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Hardship: FCT Consumers Turn To ‘Awara’ As Substitute For Meat

An ‘awara’ seller in Bwari Area Council, FCT, Mrs Hannatu Musa, says more consumers have turned to buying ‘awara’ as a substitute for protein.

Musa, who spoke with the News Agency of Nigeria (NAN) on Wednesday in Bwari, said since meat was no longer affordable, some consumers had resorted to the use of `awara’ as a substitute.

NAN reports that ‘awara’ is the Hausa version of tofu, a meal made of soybean curds. Soybeans are a richly healthy food; it contain several vitamins and is low in carbohydrates.

It is a common delicacy in the northern region, produced in block form and eaten as a snack.

Musa said that the snack had significant popularity in the north due to its health benefits and delectable taste.

She said that she had gained more consumers in recent times because people had realised it could serve as meat in foods, especially for those who avoided beef intake.

“I learned it is packed with protein and serves as an excellent alternative to meat for individuals looking to reduce their meat intake.

“I think that is why patronage for it has increased; lately, I have seen more people of different tribes come here to buy the snack.

One of my customers actually told me he buys it for his entire family so that they can add it to their meals.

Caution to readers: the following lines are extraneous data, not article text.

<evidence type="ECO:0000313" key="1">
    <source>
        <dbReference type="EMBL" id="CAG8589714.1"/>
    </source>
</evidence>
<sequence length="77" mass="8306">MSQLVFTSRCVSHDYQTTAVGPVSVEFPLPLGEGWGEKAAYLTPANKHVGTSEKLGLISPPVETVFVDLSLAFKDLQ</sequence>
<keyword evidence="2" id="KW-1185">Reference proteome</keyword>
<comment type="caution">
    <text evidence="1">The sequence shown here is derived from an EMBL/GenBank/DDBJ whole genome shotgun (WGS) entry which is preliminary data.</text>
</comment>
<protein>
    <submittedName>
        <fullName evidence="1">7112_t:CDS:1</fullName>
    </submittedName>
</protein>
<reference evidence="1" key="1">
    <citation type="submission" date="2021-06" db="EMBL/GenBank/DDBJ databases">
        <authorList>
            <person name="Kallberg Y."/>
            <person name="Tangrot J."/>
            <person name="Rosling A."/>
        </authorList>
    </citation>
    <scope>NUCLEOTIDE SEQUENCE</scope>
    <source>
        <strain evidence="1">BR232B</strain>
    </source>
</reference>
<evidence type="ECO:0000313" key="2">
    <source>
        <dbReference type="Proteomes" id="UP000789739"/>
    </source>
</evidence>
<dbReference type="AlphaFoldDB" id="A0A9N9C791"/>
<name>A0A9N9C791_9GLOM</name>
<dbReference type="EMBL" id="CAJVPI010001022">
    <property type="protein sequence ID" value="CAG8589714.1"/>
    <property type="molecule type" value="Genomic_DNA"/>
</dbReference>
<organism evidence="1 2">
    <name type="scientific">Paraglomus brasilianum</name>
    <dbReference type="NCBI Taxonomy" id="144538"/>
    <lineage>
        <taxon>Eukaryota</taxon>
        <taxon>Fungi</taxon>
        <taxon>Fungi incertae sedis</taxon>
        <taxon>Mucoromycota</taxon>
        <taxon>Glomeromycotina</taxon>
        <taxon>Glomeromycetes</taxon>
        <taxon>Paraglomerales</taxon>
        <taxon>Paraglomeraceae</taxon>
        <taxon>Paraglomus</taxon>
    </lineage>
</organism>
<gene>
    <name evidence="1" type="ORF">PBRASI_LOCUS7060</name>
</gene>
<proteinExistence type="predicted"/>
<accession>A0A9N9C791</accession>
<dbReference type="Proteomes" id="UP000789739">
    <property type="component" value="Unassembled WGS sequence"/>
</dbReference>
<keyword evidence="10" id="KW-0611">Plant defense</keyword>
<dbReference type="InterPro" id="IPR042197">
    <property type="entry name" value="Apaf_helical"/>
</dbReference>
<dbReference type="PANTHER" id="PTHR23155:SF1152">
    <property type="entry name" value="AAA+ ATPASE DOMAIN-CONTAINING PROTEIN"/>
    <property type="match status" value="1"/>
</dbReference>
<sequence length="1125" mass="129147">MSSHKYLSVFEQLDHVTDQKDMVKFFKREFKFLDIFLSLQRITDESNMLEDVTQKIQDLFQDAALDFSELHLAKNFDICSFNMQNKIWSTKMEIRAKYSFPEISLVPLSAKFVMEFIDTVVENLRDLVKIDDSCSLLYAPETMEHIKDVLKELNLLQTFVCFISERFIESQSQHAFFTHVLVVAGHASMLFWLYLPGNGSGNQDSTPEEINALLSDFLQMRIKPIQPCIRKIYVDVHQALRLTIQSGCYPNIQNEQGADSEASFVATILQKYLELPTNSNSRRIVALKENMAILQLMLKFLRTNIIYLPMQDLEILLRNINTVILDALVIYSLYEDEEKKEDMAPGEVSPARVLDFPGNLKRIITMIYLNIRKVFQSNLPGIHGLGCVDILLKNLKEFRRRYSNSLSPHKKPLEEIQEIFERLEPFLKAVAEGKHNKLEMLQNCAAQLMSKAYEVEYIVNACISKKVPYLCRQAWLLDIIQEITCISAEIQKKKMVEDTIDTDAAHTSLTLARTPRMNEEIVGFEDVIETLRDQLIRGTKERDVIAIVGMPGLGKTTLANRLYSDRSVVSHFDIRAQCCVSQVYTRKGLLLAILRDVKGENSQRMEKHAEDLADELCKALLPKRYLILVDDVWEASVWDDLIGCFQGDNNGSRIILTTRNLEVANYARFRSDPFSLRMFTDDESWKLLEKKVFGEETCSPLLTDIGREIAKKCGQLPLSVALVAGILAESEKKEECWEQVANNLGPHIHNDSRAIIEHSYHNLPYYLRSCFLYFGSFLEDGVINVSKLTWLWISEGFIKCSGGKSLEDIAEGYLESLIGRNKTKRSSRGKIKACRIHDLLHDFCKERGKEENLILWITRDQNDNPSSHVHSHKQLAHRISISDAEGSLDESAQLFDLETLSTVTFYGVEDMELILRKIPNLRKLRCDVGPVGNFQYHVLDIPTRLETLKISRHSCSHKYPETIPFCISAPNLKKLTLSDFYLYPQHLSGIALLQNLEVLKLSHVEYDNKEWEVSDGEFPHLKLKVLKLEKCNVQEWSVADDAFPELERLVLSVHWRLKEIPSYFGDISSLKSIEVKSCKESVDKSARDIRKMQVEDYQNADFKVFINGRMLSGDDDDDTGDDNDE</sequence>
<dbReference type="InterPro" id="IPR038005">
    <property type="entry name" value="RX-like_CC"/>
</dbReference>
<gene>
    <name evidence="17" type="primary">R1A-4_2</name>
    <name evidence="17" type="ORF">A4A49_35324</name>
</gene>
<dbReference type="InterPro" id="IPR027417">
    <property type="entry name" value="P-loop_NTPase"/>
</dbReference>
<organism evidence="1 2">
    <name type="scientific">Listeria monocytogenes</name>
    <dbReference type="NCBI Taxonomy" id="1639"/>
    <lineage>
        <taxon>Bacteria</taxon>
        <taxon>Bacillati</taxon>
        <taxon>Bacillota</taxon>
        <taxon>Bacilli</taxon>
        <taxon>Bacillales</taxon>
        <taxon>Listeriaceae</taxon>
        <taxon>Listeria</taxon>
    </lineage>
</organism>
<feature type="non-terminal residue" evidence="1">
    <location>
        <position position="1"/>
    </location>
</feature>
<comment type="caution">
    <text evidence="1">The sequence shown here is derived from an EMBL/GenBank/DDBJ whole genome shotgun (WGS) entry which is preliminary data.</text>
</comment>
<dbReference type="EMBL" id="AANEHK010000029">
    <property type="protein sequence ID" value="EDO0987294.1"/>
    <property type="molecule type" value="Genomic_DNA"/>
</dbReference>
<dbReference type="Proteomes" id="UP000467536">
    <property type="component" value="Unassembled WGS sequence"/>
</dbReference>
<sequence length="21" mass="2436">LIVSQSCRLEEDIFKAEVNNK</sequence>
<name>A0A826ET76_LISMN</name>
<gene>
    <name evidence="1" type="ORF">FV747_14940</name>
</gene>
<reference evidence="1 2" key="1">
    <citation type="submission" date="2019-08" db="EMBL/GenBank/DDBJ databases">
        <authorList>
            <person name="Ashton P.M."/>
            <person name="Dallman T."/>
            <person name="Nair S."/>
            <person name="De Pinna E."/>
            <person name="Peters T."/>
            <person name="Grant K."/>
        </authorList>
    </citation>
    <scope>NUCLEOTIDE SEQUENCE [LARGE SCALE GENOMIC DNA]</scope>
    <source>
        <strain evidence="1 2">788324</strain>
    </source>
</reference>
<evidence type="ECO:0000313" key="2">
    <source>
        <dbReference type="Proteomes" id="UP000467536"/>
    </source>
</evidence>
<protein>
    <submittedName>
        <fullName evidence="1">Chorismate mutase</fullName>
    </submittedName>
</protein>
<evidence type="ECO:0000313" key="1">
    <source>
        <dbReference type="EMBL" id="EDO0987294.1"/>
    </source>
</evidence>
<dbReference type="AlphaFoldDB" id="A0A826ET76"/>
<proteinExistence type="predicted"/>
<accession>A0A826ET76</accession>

“Since I cannot afford meat or fish regularly anymore and my children love it, I substitute it for meat.

“I think it is because it has a meat-like texture and flavour after it is fried; you can actually add it as an ingredient in soups and stews,’’ she said.

Musa said the delicacy was traditionally served with ground pepper or sliced fresh pepper, cabbage, and cucumber and could also be eaten with pap or ‘kunu’.

She said that despite its nutritional value, the preparation of ‘awara’ was time-consuming and challenging, which was the reason people opted for ready-made.

Madam Christine Douglas, one of the consumers of the snack, told NAN that she had never eaten it until she came to live in Abuja five years ago.

She said that her neighbour, who was a northerner, introduced her to eating it, and she has since taken a queue to buy it.

“I have introduced other women to it; it is very delicious if well prepared.

“I like the way it is usually garnished; it goes well with rice, and now that meat is expensive, I use it to balance my diet,’’ she said.

Dr Kemi Adegoke-Abraham, a nutritionist, said that the food, made from soybeans, has a high vitamin content and low carbohydrates.

According to her, ‘awara’ is a good choice for those monitoring carbohydrate intakes.

“In addition, its low glycemic index in soybeans ensures stable blood sugar levels, rendering it a suitable option for individuals with diabetes.

“You know, soybeans also proffers a substantial dietary fibre content and according to some research, soybeans reduces the risk of breast cancer,” she said. (NAN)

Source:- Vanguarngr